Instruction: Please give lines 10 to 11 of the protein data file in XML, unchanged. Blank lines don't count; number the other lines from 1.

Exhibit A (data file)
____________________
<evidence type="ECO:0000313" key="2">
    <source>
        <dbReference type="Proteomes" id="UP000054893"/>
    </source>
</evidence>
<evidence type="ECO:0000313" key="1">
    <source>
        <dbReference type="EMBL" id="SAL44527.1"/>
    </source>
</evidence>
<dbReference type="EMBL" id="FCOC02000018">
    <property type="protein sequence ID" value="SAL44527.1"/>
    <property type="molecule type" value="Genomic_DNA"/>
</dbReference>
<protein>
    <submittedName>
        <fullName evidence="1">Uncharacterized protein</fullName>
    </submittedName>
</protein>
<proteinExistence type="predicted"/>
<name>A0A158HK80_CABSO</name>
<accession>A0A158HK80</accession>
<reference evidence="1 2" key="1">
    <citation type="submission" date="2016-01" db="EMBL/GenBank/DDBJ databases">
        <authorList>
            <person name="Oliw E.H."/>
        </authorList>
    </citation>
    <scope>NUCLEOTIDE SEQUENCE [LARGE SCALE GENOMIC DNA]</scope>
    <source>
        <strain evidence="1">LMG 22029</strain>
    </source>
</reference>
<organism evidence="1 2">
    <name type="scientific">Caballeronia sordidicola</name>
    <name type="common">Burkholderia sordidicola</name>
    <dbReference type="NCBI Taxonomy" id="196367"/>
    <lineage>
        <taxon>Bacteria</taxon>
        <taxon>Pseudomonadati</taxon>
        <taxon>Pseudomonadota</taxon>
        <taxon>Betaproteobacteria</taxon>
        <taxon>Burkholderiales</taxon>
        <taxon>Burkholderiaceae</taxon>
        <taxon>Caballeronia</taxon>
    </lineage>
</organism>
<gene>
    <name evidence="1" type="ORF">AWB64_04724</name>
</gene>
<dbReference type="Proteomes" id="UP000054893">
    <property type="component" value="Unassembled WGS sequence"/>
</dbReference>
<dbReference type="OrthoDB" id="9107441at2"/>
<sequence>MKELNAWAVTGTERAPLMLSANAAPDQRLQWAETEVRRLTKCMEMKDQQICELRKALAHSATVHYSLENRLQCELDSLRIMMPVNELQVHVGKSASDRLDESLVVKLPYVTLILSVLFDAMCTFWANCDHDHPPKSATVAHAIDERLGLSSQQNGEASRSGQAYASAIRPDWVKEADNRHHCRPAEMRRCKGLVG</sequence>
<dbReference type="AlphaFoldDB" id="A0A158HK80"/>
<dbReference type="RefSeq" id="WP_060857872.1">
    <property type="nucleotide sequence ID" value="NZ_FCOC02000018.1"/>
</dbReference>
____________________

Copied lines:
</evidence>
<dbReference type="EMBL" id="FCOC02000018">